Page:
▪ take the view that ... (=have a particular view)

The Government took the view that the law did not need to be changed.

▪ express a view (=say what you think about something)

This is a chance for you to express your views.

▪ give your view (=say what you think)

He did not hesitate to give his own views on the subject.

▪ share a view (=agree with it)

This view is not shared by his colleagues.

▪ support a view (=believe or help to prove that it is right)

There are many people who would support his views.

▪ hear a view ( also listen to a view )

a chance to hear people’s views on a range of different subjects

▪ tell somebody your view ( also let somebody have your view )

We want you to tell us your views.

▪ sb’s view changes

Your view about these things changes as you get older.

■ adjectives

▪ political views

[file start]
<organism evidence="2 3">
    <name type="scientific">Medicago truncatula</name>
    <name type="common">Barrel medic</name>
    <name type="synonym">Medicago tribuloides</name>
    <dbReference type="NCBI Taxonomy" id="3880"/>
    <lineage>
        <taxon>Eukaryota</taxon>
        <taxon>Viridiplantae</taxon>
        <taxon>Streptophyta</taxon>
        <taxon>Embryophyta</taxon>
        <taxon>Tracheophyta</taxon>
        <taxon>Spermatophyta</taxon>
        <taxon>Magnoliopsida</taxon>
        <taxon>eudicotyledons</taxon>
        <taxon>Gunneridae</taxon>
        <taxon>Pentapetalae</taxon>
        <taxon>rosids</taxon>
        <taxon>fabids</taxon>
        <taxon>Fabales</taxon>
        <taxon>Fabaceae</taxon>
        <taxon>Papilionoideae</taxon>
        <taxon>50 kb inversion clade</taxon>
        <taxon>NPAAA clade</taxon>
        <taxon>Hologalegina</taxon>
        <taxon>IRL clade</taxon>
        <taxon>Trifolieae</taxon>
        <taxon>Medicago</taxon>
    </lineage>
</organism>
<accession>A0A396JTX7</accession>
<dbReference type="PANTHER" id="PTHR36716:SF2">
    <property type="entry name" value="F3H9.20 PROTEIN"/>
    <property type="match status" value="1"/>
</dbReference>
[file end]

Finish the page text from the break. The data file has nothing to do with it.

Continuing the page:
His political views have not changed.

▪ sb’s personal view

My own personal view is that they’re being optimistic.

▪ widely-held view

There is a widely-held view that young people eat too much junk food.

▪ the general view (=what most people think)

The general view was that he had done well.

▪ strong views

She has strong views on education.

▪ strongly held/deeply held views (=strong views that someone is unwilling to change)

He is known for his strongly held views on modern art.

▪ different views

Different people have different views about this subject.

▪ conflicting/opposing views (=completely different)

There are conflicting views about the best way to teach reading.

▪ extreme

a politician who has extreme views on immigration

▪ moderate